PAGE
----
adding a concrete barrier to stone foundation
March 10, 2015 11:09 AM   Subscribe

Our house in Boston was built sometime around 1900. It has a stone foundation that is mostly intact and has been kept in fairly good repair. Unfortunately, there are some holes/gaps that need to be repaired along the front wall of the foundation, under our brand new deck. They can't access the holes properly without removing most of this new deck. As an alternative, the masons have suggested pouring a small thin layer of concrete in front of the stone wall. Is this a reasonable approach? Anything we should be considering?

Basically this foundation wall extends about 2 feet above the ground in the front of the house. Our new deck is directly above of this foundation wall. The masons would only need to remove a few boards to gain access for this project. They would build a small frame a few inches in front of the stone foundation, and basically pour concrete into it, encasing the front wall of the foundation in concrete, and thus plugging the holes in the stone foundation.

Something needs to be done as the basement had a mouse issue this fall, and we determined they were getting in through the gaps in the front wall. It's hard to explain why, but it's impossible to repair this particular wall from inside the basement. The ONLY option is to repair these holes from the outside. Several folks familiar with masonry and construction have looked at it and agreed that it can only be fixed from the outside, and I agree.

We've had one masonry team look at it, and this concrete wall is what they recommended. A second mason is coming out once the snow has melted, but this was one of his suggestions too.

I don't really see a good reason to preserve the aesthetics of the exterior stone wall under the deck. It has never been exposed and never will be exposed. The house is a mish-mash of architectural details and the foundation isn't exactly pretty in other spots. It's the only possible front entrance to the house and for a variety of topographical and neighborhood reasons, it will always have this small porch above it.

This small barrier wall does seem like a reasonable approach, and I'd rather not rip up a perfectly good (and expensive) new deck to solve this problem if it's not necessary.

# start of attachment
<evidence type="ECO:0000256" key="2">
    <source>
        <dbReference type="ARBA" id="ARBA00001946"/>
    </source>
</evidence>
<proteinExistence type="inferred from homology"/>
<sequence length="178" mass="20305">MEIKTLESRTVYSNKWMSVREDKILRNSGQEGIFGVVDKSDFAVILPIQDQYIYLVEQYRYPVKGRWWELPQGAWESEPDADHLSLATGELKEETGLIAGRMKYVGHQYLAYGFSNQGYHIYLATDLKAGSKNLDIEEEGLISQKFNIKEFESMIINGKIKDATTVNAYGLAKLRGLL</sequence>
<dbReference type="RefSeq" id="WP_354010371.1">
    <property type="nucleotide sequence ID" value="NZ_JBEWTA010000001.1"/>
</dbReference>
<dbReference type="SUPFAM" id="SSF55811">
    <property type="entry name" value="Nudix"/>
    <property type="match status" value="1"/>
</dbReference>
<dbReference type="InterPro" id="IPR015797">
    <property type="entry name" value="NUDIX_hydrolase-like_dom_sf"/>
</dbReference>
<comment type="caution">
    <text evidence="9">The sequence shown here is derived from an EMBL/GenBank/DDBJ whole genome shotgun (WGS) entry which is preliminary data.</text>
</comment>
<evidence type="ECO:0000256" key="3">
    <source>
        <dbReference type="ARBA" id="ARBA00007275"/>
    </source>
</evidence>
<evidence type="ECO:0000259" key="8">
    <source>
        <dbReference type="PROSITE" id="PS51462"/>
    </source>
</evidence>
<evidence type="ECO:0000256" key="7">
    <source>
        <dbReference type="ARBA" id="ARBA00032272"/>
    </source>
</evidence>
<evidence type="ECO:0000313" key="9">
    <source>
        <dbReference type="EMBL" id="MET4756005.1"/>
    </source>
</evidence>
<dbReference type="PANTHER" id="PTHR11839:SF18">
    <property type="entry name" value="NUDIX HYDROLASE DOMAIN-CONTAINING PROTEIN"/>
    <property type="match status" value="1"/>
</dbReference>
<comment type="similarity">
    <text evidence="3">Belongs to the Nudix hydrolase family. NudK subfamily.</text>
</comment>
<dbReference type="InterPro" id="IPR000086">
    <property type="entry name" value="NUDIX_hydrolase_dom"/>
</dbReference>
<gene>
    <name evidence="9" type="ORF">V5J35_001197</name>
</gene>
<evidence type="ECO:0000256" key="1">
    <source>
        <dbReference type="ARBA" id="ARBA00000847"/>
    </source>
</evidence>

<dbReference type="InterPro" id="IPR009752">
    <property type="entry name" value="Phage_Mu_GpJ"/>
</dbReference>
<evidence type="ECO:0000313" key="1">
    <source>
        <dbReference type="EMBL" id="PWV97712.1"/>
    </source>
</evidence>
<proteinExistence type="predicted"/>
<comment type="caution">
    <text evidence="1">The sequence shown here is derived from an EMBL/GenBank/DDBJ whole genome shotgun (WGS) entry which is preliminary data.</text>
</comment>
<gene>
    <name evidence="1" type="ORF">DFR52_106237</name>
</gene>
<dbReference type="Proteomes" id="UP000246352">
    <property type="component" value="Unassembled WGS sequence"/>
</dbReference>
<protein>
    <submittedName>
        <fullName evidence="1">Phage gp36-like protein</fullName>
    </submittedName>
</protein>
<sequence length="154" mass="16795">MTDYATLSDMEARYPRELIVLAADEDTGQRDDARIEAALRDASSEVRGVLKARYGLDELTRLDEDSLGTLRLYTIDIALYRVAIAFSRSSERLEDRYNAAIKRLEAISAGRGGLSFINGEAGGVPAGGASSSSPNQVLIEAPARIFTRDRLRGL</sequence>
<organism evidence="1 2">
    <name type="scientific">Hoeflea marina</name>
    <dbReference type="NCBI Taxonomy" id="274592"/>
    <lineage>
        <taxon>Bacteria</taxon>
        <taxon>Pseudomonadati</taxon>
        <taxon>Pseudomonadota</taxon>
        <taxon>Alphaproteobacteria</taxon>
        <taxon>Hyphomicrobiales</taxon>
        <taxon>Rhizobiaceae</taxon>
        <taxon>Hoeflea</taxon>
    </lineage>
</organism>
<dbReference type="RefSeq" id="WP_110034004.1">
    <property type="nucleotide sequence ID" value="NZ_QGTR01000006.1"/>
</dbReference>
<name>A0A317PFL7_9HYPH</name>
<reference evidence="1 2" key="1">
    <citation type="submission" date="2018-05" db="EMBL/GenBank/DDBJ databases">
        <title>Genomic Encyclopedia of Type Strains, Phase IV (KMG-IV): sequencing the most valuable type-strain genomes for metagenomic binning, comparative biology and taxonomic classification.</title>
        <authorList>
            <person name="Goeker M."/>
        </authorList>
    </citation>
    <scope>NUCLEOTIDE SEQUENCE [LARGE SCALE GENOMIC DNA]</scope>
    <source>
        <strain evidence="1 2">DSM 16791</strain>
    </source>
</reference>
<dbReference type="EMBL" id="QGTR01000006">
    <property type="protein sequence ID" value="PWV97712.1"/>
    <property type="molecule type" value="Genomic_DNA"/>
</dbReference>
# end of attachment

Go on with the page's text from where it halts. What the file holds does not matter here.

But there's something slightly weird about a stone foundation that has lasted 115 years only to be encased with a layer of concrete. What if the concrete cracks? What if the house settles more? What else am I not considering? I don't want this to be the "easy" solution if there are bigger issues to consider here.

Side story: The front deck entrance was just entirely replaced last summer. We used Apex decking, which is like Trex - it's a manufactured product and very weather resistant but expensive to purchase. The reason we can't just unscrew all of the boards is that the decking compnay apparently used very cheap screws. When we removed a few boards to take a look underneath, the screws were all stripping and they had to destroy a board to get in there. I'm not entirely convinced the deck can't be disassembled without stripping the screws, but I don't have the time to do it myself this spring and our original decking contractor is being a jerk about it.

In summary: is installing a small concrete layer against the stone foundation a decent solution? What should I be considering? If it's not a good idea, why not?

Thanks so much for any feedback or thoughts from folks experienced with this sort of home repair situation!
posted by barnone to Home & Garden (6 answers total)
Concrete tends to crack, so you should probably expect that there will be cracks sooner or later.

This Old House on how to patch a crack in a concrete foundation wall, and how to know if all you need is a cosmetic fix or a structural evaluation.